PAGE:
Kansas City winters can be really cold. Add in some snow and ice, and you’ve got potentially dangerous new obstacles for someone who has Alzheimer’s. As a caregiver, you’ll want to do all you can to ensure you’re loved one with dementia stays safe. Here are some winter safety tips:Continue reading
Tag: Prairie Village
According to the Alzheimer’s Association, around 60% of all people with Alzheimer’s or dementia will wander. There are a number of reasons why. The person might be looking for something (or someone), get lost while walking, be trying to make his or her way home (while already at home), or just be bored.
We were fortunate that my mom, who had Alzheimer’s, didn’t wander. She always was a bit of a homebody, but that’s still no guarantee. Wandering can be dangerous, and therefore take a toll on your family (as if you don’t have enough to deal with). So it’s important to be vigilant about making sure someone with dementia doesn’t leave the house alone.
If you’re providing elder care at home, here are some things you can do to keep your wandering loved one from taking an unscheduled walking tour of Kansas City or Overland Park:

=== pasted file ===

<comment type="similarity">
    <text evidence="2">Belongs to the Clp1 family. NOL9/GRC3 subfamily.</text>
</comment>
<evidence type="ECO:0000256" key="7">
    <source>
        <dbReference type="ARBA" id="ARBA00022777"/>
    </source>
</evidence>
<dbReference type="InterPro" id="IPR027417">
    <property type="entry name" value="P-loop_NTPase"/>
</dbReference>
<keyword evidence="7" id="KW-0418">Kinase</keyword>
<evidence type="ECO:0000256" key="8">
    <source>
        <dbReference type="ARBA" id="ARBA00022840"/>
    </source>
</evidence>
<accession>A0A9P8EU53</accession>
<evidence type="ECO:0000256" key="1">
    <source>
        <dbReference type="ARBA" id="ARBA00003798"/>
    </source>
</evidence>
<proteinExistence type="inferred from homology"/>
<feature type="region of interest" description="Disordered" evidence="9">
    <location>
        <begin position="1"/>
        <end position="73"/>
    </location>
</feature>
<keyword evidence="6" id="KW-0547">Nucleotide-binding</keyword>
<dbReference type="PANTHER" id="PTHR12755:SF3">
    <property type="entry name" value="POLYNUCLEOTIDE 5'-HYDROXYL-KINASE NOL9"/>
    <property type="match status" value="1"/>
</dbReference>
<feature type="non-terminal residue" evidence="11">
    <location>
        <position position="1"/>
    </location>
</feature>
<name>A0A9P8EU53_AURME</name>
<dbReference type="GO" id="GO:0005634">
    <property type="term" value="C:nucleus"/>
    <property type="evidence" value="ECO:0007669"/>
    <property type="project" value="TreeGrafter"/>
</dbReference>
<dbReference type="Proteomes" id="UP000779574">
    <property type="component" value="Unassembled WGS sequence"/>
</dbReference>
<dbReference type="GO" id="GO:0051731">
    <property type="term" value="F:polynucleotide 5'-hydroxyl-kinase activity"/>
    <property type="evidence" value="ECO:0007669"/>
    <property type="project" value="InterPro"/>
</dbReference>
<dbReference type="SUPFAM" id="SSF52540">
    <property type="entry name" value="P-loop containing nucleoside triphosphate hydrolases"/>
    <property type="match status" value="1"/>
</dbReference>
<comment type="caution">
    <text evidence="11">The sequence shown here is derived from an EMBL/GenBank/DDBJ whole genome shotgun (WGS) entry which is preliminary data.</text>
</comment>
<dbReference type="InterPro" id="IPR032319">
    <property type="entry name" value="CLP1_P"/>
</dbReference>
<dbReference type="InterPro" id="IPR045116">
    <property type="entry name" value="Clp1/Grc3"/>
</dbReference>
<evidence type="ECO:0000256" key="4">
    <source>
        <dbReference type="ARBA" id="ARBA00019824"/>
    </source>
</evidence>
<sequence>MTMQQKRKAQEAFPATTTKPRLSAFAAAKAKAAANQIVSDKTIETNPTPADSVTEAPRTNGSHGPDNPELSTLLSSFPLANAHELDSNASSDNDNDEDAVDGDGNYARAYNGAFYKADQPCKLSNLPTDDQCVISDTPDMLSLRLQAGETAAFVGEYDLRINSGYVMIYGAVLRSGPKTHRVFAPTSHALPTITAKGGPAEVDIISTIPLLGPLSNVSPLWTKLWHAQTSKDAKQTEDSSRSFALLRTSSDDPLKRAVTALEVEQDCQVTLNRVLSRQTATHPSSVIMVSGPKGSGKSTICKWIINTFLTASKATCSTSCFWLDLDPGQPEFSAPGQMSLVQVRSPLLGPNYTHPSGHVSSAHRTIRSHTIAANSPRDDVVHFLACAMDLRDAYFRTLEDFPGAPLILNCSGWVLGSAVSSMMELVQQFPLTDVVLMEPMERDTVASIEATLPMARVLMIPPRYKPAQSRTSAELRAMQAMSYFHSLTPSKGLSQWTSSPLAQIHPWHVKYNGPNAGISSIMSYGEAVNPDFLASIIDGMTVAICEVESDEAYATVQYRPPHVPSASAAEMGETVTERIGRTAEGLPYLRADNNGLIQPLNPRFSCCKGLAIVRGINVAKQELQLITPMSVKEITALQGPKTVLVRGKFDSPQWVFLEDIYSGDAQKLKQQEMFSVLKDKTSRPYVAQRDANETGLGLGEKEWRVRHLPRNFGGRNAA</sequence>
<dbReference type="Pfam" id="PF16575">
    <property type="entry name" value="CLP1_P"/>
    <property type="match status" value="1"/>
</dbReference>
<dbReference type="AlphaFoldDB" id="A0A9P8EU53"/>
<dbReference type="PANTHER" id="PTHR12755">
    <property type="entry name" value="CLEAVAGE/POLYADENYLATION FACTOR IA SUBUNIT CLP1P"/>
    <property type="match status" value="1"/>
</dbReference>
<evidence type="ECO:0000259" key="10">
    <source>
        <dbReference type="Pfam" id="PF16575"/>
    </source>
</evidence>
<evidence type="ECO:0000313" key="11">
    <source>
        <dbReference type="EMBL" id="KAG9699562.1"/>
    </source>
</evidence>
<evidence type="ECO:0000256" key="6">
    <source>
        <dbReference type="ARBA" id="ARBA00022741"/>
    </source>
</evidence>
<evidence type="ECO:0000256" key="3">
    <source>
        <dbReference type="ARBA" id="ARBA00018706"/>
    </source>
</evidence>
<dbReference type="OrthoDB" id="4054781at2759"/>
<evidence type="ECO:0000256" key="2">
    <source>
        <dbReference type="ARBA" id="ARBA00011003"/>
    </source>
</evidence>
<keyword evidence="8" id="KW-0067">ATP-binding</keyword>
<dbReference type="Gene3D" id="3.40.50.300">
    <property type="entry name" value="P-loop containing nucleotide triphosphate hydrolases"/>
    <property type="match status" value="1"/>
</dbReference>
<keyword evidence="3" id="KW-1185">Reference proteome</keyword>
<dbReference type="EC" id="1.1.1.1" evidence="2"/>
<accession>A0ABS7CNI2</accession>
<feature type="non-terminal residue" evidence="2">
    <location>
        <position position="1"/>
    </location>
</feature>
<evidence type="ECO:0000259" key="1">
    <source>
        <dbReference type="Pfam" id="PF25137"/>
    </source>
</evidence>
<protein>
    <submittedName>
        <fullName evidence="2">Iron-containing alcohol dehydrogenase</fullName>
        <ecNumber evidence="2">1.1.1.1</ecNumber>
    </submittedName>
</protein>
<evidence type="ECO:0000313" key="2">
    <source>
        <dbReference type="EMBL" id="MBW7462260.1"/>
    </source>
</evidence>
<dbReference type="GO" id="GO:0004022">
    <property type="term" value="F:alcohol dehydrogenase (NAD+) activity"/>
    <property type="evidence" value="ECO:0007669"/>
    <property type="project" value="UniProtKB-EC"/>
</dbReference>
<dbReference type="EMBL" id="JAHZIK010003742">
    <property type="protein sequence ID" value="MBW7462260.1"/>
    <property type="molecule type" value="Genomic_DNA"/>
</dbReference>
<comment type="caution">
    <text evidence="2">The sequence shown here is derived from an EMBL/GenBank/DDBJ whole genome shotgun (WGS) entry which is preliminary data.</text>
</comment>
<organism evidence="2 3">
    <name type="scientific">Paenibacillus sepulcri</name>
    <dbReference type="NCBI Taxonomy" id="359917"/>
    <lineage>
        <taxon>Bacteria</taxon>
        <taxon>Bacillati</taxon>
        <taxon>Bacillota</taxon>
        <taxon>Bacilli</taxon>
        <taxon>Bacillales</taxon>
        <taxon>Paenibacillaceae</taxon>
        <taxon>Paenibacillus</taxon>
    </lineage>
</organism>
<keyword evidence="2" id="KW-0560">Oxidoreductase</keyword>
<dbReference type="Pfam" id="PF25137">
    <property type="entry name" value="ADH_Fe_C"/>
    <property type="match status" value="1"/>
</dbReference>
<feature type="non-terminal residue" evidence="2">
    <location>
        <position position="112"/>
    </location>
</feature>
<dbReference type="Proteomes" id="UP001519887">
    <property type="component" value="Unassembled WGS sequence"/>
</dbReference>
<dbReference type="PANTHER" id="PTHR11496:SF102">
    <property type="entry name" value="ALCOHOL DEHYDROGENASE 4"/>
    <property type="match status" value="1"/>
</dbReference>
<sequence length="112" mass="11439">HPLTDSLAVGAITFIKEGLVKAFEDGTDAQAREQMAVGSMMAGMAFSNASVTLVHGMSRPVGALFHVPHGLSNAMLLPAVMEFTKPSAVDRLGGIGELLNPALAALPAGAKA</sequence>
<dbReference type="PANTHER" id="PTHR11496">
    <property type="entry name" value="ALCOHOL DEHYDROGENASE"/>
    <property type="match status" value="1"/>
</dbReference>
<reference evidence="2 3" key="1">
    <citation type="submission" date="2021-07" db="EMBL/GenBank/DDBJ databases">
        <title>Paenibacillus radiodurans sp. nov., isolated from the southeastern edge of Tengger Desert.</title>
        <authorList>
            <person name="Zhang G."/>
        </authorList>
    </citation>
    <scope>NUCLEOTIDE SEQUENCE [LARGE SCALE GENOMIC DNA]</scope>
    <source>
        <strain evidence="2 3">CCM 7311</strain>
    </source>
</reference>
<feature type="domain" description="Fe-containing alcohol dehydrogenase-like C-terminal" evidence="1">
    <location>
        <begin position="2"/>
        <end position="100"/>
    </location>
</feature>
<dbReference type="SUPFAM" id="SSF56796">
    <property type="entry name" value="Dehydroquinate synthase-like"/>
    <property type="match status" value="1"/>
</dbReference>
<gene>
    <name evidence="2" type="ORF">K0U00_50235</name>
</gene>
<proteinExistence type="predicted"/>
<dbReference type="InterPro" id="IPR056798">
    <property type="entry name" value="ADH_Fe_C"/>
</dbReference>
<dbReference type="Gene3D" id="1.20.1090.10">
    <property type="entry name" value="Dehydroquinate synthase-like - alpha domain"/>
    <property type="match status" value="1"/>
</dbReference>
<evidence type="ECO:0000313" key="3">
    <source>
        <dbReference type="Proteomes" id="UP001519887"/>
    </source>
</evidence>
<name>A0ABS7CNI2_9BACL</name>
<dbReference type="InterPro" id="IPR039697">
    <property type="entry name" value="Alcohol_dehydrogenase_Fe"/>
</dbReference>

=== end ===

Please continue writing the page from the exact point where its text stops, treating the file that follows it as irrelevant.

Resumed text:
- Secure your home. Add new deadbolts and put them up high where they can’t be reached by the person who has dementia.
- Maintain a routine. Structure can help keep your loved one from veering off course.
- Be alert for possible triggers. Does Mom tend to want to leave the house after dinner? If so, take a walk with her.
- Make sure you’re meeting the person’s needs. For example, are you providing plenty of food, water and bathroom breaks? My mom had a thing about brushing her teeth, so she carried a toothbrush and toothpaste in her purse.
- Install signs and alarms. Add alarms to windows and doors. Put up signs that say, Stop” or “Do Not Enter.” Some people with dementia can still follow directions, so the signs may keep them from going outside.
- Hide the car keys. If you provide easy accessibility, your loved one may soon be cruising through Prairie Village.
- Avoid crowds. They may cause fear and confusion.
- Prevent boredom. Try to engage your loved one in activities that will keep him or her busy.
- Be prepared. Make sure the person with Alzheimer’s is carrying ID at all times. Keep pictures handy in case they’re needed, and make sure you know what your loved one is wearing at all times.
Care of the elderly can be tricky, especially when Alzheimer’s or dementia is involved. Some added home security measures and staving off boredom can be keys to keeping a senior from wandering.